In this tutorial, I’m going to show you how to create a dynamic total CRM forecast within a specified date range. You may watch the full video of this tutorial at the bottom of this blog.
Let’s say for example, you want to find out the forecast in a particular month. You want to know how many forecasts there are for the rest of the month from today until the month’s end. As you move from one day to the next, the CRM forecast amount is going to change.
You want to be able to dynamically calculate this total forecast within the beginning and end date you’ve specified.
This technique is highly relevant for CRM systems especially when you’re trying to manage monthly targets. You’ll see what you need to achieve from a sales and team perspective.
Calculating Total CRM Forecast
When trying to work this out, it’s possible you might get confused with the context of your calculation.
Because you want to look at a particular month at any point in time, the model should be dynamic.
So, for this particular case, you need to get rid of the context coming from the Dates. Instead, you should apply the context within the formula.
1. Build DateRange
Let’s look at the formula:
The solution is to simply build a DateRange. You need to create a DateRange and context within the formula. You need to build it using Variables.
2. Use TODAY Function
You keep the formula dynamic by utilizing the TODAY function.
It’ll always return the date today.
You’re also be able to work out what the End Of The Month date is by using TODAY.
So, I now have StartDay and EndDay. This gives the desired beginning and end date within the DateRange.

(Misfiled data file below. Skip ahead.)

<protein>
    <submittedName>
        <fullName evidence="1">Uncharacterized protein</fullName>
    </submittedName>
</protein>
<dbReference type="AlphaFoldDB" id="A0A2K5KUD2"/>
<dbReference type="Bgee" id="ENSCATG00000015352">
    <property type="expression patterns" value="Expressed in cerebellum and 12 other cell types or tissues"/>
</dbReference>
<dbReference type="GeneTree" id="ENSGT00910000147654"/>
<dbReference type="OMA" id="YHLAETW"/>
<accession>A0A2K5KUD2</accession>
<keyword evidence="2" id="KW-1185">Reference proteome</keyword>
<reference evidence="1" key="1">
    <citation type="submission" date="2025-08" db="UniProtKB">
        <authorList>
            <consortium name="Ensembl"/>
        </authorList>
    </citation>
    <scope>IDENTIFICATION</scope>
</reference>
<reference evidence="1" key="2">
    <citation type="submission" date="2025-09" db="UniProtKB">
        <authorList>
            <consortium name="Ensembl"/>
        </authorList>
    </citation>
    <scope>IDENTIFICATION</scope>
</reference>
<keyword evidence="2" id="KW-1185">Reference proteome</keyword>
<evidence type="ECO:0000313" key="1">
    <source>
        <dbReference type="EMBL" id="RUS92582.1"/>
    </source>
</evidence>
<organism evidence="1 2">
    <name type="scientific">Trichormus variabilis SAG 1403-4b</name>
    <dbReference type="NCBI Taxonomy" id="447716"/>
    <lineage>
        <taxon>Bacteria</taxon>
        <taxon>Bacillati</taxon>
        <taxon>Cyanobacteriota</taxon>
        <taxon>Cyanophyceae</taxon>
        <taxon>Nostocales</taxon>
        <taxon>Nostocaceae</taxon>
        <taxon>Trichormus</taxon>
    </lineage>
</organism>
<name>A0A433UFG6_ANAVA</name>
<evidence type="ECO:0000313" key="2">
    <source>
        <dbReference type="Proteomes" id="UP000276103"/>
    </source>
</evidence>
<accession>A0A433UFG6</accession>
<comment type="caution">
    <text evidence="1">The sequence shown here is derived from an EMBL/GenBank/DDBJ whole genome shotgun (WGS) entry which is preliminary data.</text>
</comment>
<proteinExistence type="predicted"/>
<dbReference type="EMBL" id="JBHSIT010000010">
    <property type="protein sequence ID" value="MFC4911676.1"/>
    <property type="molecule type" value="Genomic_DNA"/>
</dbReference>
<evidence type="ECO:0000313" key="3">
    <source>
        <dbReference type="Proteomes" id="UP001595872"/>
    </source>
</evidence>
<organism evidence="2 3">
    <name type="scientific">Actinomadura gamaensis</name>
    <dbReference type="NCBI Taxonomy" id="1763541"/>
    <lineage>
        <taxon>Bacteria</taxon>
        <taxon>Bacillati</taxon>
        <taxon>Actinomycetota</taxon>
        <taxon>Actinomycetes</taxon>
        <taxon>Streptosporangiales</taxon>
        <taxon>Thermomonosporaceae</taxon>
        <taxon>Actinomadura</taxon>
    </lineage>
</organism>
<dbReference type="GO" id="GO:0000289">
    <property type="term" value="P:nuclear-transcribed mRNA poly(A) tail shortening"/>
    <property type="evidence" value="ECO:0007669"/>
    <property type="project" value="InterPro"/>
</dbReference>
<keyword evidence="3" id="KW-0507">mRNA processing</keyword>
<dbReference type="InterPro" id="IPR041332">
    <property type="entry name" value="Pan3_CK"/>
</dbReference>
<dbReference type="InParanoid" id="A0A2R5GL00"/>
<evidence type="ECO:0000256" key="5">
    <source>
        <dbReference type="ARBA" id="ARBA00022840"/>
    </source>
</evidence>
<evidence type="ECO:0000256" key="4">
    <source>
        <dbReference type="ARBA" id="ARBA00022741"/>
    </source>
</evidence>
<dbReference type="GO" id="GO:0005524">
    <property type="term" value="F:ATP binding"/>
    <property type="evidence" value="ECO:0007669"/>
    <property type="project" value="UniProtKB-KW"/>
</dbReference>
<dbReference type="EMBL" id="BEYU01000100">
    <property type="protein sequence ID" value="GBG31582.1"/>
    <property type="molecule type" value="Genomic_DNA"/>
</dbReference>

3. Use The DATESBETWEEN Function
Using the time intelligence function DATESBETWEEN enables you to open up a dynamic window.
I’m going to use the previous variables that I’ve created within the DateRange variable. So, it’s simply referencing variables within variables.
Variables can be very effective to use because you can layer them.
So, within this part of the formula, there’s now a time intelligence function DATESBETWEEN which gives us a DateRange between Today, the Current Date, and the Month based on Today. This will adjust from a day-to-day perspective.
4. Add The CALCULATE Function
At the bottom of the formula, there’s the RETURN function. This is where you need to use CALCULATE.
The CALCULATE function can change the context of the calculations.
For instance, Total Sales Forecasts are all of these particular results shown in the table.
These results are currently filtered by every single Date in the table regardless of the multiple months in the data.
So now, you need to accumulate and count up the amount of Sales within the date window.
This is done using the CALCULATE function.
All you need to do is input the variable DateRange inside CALCULATE.
This date window has changed the context of the calculation. You’re now only calculating Total Sales Forecasts from today until the end of the current month.
This solution is great to use because of its simplicity. It’s a seamless and intuitive technique using the CALCULATE function along with the time intelligence functions inside it.
This tutorial highlights very relevant concepts like the context, the CALCULATE function, and the time intelligence functions.
These three combined are crucial elements in your models. You must consistently combine them well inside Power BI to get good insights out of your reports and data scenarios.
All the best,
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